Consumer Reports Hits MN Hospitals Over Safety
Consumer Reports (CR) in August posed the provocative question, “How Safe Is Your Hospital?” It then gave 36 in Minnesota safety scores based on a composite of six measures (infections, readmissions, mortality, complications, scanning, and communications).
Woodwinds Health Campus, an 86-bed facility in Woodbury and part of the HealthEast system, topped the local list with a score of 65 out of 100. Medical Director Lynne Lille says the hospital’s ranking reflects “our extremely low post-operative infection rates.” Seemingly minor initiatives—like the use of antibacterial cloths by patients before surgery—play a major role, she says.
Yet HealthEast, like other systems, saw widely varied scores, despite a consistency of operational philosophy: St. John’s in Maplewood, for example, received a score of 50, placing it in the bottom half of Minnesota hospitals. Lille says Woodwinds serves as a “learning lab,” and its proven methods will be spread throughout the system.
“I give Consumer Reports a lot of credit for taking a stab at this,” says Fairview Health Services Director of Patient Safety Steve Meisel. “The scoring system is imperfect, but it opens the conversation.”
Fairview’s hospitals ran the gamut, but Meisel says Consumer Reports’ data doesn’t reflect recent initiatives: For example, the University of Minnesota Medical Center, which received a score of only 42, has done a “tremendous amount of work over the last couple of years” and cut central-line infections by approximately two-thirds. Meanwhile, Fairview’s readmissions are down about 20 percent from last year.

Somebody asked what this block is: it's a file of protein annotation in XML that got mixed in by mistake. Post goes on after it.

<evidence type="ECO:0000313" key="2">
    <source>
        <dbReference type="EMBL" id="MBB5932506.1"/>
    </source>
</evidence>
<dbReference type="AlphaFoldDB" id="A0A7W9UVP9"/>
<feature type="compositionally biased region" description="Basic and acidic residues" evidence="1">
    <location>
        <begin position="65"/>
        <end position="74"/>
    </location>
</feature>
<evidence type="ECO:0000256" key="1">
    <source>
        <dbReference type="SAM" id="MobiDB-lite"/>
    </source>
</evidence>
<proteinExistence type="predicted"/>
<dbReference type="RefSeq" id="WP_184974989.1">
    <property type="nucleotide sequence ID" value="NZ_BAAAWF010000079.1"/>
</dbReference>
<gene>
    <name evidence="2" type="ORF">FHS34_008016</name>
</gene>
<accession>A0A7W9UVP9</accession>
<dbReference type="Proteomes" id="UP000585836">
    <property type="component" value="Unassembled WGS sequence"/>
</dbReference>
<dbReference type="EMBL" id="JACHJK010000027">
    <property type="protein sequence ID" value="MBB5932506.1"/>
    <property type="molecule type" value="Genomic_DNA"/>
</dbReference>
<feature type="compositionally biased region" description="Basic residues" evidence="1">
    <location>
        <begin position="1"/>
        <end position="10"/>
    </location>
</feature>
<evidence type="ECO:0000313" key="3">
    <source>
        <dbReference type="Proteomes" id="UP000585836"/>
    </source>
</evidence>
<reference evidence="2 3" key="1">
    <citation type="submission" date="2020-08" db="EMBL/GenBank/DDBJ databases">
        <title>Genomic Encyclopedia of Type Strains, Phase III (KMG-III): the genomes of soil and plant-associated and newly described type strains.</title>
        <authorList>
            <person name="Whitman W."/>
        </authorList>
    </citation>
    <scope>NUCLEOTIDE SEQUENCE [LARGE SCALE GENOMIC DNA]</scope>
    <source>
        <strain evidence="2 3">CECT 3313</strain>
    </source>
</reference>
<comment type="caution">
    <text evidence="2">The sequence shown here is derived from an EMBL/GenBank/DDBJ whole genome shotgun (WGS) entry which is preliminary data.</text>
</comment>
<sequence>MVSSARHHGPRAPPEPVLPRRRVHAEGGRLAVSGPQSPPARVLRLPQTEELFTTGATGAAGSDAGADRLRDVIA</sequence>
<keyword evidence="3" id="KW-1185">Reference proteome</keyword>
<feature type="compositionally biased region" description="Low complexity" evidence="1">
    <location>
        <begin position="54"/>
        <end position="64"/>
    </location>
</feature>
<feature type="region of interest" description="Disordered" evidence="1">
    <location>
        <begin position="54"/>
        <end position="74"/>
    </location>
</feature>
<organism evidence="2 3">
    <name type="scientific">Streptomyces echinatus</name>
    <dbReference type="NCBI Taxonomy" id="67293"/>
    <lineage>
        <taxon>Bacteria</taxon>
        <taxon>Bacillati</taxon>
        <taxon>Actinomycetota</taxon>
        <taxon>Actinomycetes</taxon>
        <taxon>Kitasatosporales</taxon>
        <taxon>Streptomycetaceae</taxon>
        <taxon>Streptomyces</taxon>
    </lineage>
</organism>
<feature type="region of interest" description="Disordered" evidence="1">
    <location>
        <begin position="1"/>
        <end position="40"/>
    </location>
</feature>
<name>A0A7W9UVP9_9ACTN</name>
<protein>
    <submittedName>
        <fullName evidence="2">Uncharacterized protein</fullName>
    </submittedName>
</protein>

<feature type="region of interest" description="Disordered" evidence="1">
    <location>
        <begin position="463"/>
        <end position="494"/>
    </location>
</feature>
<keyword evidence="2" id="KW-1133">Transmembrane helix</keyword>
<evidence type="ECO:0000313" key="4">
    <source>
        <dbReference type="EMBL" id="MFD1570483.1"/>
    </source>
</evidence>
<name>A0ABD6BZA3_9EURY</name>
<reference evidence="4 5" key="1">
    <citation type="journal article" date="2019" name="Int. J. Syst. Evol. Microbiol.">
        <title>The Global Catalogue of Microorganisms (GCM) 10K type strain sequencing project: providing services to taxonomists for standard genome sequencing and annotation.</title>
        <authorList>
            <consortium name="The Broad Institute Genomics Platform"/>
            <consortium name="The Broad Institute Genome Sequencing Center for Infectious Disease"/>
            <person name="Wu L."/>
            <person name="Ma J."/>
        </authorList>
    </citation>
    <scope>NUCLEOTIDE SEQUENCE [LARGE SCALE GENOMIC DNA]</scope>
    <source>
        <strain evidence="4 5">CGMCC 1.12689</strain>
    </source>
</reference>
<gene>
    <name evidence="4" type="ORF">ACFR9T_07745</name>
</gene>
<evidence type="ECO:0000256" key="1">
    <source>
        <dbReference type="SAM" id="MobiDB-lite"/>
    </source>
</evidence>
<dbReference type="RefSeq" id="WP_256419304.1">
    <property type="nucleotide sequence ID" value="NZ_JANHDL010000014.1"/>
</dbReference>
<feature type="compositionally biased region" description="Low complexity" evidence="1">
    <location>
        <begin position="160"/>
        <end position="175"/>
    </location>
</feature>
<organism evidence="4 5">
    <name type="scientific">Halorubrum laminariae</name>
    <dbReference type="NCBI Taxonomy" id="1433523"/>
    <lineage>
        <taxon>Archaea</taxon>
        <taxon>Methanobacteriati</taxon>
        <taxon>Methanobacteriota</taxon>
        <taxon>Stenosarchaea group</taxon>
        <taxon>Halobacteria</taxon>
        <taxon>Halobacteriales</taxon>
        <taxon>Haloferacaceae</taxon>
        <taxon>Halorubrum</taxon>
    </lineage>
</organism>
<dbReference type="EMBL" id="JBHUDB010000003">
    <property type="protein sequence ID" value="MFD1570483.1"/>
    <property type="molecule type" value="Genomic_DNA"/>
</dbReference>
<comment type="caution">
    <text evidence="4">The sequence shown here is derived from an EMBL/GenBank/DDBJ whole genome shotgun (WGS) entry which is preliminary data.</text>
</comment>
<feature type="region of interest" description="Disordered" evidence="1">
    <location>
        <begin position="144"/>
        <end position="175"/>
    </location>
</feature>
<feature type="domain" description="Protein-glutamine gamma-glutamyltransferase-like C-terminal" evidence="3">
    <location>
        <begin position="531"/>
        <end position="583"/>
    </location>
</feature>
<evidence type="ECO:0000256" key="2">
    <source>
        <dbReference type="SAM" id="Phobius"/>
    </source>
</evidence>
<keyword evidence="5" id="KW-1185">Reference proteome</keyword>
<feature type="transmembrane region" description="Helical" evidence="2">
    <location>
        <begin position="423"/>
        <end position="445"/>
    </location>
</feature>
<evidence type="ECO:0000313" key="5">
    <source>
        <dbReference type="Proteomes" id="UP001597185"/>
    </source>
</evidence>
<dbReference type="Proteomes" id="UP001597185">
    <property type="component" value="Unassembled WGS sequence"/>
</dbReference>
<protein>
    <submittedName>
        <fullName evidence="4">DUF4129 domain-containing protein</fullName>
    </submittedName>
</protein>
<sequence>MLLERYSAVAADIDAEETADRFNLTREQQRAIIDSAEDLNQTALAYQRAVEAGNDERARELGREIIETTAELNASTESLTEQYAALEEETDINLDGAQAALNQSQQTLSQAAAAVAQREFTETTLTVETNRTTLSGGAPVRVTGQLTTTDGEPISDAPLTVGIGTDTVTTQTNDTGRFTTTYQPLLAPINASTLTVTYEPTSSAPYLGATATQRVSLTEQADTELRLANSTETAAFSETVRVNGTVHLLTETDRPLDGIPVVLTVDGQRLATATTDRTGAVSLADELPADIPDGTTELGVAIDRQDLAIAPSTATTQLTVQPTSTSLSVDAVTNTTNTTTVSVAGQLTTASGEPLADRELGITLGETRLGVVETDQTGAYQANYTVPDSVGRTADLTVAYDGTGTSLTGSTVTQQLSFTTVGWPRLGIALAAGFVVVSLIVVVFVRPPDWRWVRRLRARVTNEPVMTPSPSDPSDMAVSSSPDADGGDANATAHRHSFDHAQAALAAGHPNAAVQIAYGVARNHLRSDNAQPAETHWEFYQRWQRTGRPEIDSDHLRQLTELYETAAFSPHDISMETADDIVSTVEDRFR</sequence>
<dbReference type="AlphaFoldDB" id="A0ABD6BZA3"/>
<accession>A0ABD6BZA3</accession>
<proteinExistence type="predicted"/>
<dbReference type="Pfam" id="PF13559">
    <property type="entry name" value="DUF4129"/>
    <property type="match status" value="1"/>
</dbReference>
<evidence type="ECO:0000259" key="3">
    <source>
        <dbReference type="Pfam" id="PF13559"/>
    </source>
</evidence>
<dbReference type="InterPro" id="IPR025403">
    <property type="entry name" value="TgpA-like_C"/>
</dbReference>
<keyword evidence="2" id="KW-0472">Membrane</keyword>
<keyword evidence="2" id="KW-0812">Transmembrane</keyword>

Peter Jacobson, president of Essentia Health’s St. Mary’s hospital in Detroit Lakes, says Consumer Reports took an “objective, quantitative” approach, but his hospital’s low score of 37 was held down by a reporting error. Meanwhile, its St. Joseph’s Medical Center in Brainerd and Essentia Health Duluth ranked third and fourth among Minnesota hospitals.
Allina Health’s hospitals also scored across the board—with Mercy in Coon Rapids receiving a 55 and United in St. Paul scoring a dismal 40, with a particularly low rank for infections. Director of Quality and Patient Safety Sal Bognanni says he’s “perplexed by the variation across the system.”
Bognanni says CR’s emphasis on CT scanning outcomes “seemed out of place,” as it doesn’t involve the immediate danger posed by infections. Meisel adds that the communications ranking—based on patient surveys—is “patient perception,” not a safety metric. Meisel encourages consumers to review data on the Minnesota Department of Health website and consult a doctor: “It’s one thing to have zero infections but then never cure any illness.”
Olmsted Medical Center in Rochester ranked lowest among Minnesota hospitals, and President Roy Yawn was the most vocal critic of the report. In a memo to employees, he accused CR of using “outdated, unverified, and misinterpreted data” that included a reporting error.
The key takeaway: All hospitals have significant room for improvement. Minnesota’s top-ranked Woodwinds had a score of 65—out of 100. The nation’s highest-ranked hospital, Billings Clinic in Montana, received a score of 72. No hospital received Consumer Reports’ top score for readmissions or communication.